The beliefs of fundamentalist religious people tend to vex me to a considerable extent; their beliefs go directly against all verifiable evidence and data, yet they proclaim that such evidence is somehow false and keep on believing that the Earth was created in a small number of days and is only a few thousand years old. Young earth creation theory is a load of bull and those who believe in it tend not to be the sharpest tools in the proverbial shed and they’ll undoubtedly say that this latest find is false … but you never know, maybe they’ll see this extra pebble being added to the already existing mountain and come to their sense.
A 3.3 million-year-old skeleton of the earliest child ever found shows the ancient ancestor of modern humans walked upright, but may have also climbed trees.
Scientists discovered the well-preserved remains of the three-year-old girl of the species Australopithecus afarensis – the species which includes the famous fossil skeleton known as “Lucy” – in an area of Ethiopia called Dikika.
“It represents the earliest and most complete partial skeleton of a child ever found in the history of paeleoanthropology,” Dr Zeresenay Alemseged, of the Max Planck Institute for Evolutionary Anthropology in Germany, said.
The skull, torso and upper and lower limbs, including the hand, show both human and ape-like features.
The state of the ancient bones suggests she was buried in a flood that may have also caused her death.
The remains provide the first evidence of what babies of early human ancestors looked like.
The nearly complete skeleton will also provide information about the child’s height and structure.
“This child will help us understand a lot about the species to which it belongs,” Dr Alemseged, the leader of the international team of scientists who reported the findings in the journal Nature, said.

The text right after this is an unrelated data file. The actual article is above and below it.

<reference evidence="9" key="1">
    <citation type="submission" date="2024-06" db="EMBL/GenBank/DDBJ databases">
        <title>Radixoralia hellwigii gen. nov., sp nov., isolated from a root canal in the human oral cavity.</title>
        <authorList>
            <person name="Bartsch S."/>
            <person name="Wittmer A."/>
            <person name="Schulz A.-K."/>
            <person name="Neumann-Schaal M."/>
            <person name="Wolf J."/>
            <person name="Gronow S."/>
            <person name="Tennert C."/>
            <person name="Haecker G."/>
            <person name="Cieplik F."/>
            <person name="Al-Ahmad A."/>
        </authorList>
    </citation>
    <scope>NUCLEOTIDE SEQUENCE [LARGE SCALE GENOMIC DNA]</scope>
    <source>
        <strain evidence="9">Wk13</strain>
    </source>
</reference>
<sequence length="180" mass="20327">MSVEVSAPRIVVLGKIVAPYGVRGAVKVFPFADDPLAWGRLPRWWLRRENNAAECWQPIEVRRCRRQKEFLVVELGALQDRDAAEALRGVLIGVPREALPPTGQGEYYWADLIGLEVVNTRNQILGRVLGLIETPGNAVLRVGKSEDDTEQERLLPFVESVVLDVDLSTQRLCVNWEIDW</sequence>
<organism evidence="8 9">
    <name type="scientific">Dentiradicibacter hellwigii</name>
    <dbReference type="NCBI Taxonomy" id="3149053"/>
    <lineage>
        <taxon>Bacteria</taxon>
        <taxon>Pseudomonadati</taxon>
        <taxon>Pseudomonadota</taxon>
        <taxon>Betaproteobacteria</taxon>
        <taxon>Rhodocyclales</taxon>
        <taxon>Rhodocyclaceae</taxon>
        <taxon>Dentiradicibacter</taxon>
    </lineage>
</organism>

“The lower part of the body, which includes the foot, the shin bone and the thigh bone, clearly shows us that this species was an upright walking creature,” he said.
But he says some of the features from the upper part of the body, including the shoulder blade and arms, are more ape-like.
The fingers are long and curved which suggest she might have been able to swing through trees.
“My opinion is that we can not exclude that Australopithecus afarensis climbed trees,” he said.
Dr Simon Underdown, of Oxford Brookes University in England, has described it as a massively exciting discovery of a juvenile “Lucy”.
“The skeleton shows that Australopithecus afarensis clearly walked on two feet, but the upper body hints at lots of time spent climbing in trees,” he said in a statement.
“This tremendous fossil will make us challenge many of the ideas we have about how and why we came to walk on two feet,” he said.
An analysis of the sediment in which the remains were found have enabled researchers to build a picture of the type of environment in which the child lived.
It was a lush area with flowing water, forests and grassland. It was also affected by volcanic eruptions.
“We can see from the sediment that the region was very much characterised by a mosaic of environment that ranged from forests and woodlands near the rivers, to seasonally flooded grasslands, to a flood plain that would have supported more open vegetation,” said Dr Jonathan Wynn, of the University of South Florida, who has dated the sediments surrounding the remains.
Fascinating stuff when you think about it. It’s simply amazing what scientists, of all fields, continually discover time and again.